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‘Dating Game Killer’ Won’t Face Murder Charge In Wyoming

Sweetwater County Sheriff's Department
Sweetwater County Sheriff’s Department

Sweetwater County authorities say Rodney Alcala, the so-called “Dating Game KIller,” won’t be extradited to Wyoming to face charges in connection with a murder case from the 1970s.

Sweetwater County Attorney Daniel Erramouspe says Alcala is hospitalized in a California prison and is in such bad health he can’t travel. Alcala has already been sentenced to death in California for several murders.

Investigators believe Alcala killed 28-year-old Christine Ruth Thornton of San Antonio, Texas and left her body in a remote area northwest of Granger, a small community in western Sweetwater County in 1977.

Thornton’s body was found by a rancher in 1982. Investigators at the time said the evidence at the scene had been broken down over the years, but they were able to say the person had been ┬áthe victim of a homicide. But the didn’t know who the victim was.

In 2013, Detective Jeff Sheaman of the Sweetwater County Sheriff’s Department re-opened the investigation into Thornton’s killing. A tissue sample from the victim was sent to the North Texas Center for Human Identification for mitochondrial DNA testing and inclusion in the National Missing and Unidentified Persons System (NamUs).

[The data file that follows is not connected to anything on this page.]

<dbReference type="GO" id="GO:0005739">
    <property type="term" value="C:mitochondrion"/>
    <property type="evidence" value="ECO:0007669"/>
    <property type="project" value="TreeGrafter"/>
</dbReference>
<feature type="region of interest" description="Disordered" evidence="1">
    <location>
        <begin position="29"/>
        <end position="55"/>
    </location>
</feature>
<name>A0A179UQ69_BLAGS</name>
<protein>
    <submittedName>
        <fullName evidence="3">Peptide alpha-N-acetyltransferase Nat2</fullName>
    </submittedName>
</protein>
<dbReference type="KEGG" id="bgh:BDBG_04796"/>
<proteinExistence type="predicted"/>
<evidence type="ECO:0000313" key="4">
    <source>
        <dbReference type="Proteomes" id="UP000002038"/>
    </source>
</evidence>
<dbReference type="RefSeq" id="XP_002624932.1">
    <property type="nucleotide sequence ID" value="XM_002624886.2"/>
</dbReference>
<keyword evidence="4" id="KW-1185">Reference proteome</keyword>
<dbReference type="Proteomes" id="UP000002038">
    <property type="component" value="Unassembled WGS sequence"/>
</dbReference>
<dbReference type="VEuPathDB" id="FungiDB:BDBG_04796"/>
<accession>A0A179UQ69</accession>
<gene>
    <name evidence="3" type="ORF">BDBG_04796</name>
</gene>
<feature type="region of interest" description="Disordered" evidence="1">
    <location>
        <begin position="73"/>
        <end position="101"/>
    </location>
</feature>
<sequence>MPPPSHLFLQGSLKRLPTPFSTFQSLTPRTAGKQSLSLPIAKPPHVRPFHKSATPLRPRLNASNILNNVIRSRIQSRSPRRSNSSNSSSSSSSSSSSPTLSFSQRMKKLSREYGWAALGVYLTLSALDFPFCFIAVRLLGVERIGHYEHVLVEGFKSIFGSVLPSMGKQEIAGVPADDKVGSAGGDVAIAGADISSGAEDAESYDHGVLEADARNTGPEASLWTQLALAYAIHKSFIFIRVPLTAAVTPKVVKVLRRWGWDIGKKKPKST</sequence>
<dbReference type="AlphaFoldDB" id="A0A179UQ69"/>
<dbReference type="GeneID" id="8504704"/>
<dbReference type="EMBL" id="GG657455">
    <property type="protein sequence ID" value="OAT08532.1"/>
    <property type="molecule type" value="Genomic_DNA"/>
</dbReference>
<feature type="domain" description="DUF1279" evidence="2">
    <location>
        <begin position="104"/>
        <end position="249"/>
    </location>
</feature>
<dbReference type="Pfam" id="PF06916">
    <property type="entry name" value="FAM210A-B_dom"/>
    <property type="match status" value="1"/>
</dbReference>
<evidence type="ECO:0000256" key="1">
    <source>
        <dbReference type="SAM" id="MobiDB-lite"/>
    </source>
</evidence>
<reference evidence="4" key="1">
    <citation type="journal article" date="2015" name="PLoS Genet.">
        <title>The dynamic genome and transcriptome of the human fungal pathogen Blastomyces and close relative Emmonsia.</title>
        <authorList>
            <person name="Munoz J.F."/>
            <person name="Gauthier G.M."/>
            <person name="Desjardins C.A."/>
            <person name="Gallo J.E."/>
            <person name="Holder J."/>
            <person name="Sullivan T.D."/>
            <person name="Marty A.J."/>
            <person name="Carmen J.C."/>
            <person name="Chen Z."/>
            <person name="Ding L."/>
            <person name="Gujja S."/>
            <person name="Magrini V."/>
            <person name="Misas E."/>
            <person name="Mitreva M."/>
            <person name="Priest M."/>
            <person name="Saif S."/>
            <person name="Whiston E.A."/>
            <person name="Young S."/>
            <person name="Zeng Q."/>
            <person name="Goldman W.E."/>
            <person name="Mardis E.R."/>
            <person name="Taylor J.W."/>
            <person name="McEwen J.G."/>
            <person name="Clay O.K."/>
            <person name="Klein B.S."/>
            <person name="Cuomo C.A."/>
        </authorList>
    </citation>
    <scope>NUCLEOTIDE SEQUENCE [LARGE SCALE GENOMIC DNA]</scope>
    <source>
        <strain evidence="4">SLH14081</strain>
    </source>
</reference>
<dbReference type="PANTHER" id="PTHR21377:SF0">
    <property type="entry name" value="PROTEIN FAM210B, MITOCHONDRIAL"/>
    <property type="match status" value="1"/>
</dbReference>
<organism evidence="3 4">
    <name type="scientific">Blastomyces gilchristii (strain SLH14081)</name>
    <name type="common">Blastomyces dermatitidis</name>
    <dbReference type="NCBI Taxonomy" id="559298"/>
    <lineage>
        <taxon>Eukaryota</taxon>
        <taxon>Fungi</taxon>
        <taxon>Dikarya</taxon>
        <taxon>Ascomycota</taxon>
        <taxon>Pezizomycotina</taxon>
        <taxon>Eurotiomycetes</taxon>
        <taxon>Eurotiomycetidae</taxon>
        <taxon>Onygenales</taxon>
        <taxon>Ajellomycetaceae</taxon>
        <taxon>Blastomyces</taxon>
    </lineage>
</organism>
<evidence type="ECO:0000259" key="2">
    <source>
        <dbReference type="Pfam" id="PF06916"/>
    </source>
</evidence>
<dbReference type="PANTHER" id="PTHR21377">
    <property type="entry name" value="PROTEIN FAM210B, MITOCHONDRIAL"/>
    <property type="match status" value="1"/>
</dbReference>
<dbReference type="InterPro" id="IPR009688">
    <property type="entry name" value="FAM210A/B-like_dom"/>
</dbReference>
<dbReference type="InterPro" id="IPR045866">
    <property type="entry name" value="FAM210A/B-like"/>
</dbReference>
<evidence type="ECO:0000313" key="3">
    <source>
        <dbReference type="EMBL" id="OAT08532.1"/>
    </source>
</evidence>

That system works to identify missing people through a variety of methods. One way is to compare DNA samples from homicide victims to living relatives of people reported missing.

In 2013, NamUs was able to tell Sweetwater County investigators that the body found in 1982 had been that of Christine Ruth Thornton. In 2013 a relative of Thornton’s was going over some photographs that had been found in Alcala’s possession in 1979 and identified one of them as a photograph of Thornton that had been taken not far from where her body was eventually found.

Alcala had been convicted in 1980 for the murder of Robin Samsoe. In 2010, he was found guilty of the murders of four other women and was sentenced to death by a California jury.

He was known as “The Dating Game Killer” for his 1978 appearance on the popular television show. Investigators think he may have claimed as many as 130 victims across the country.

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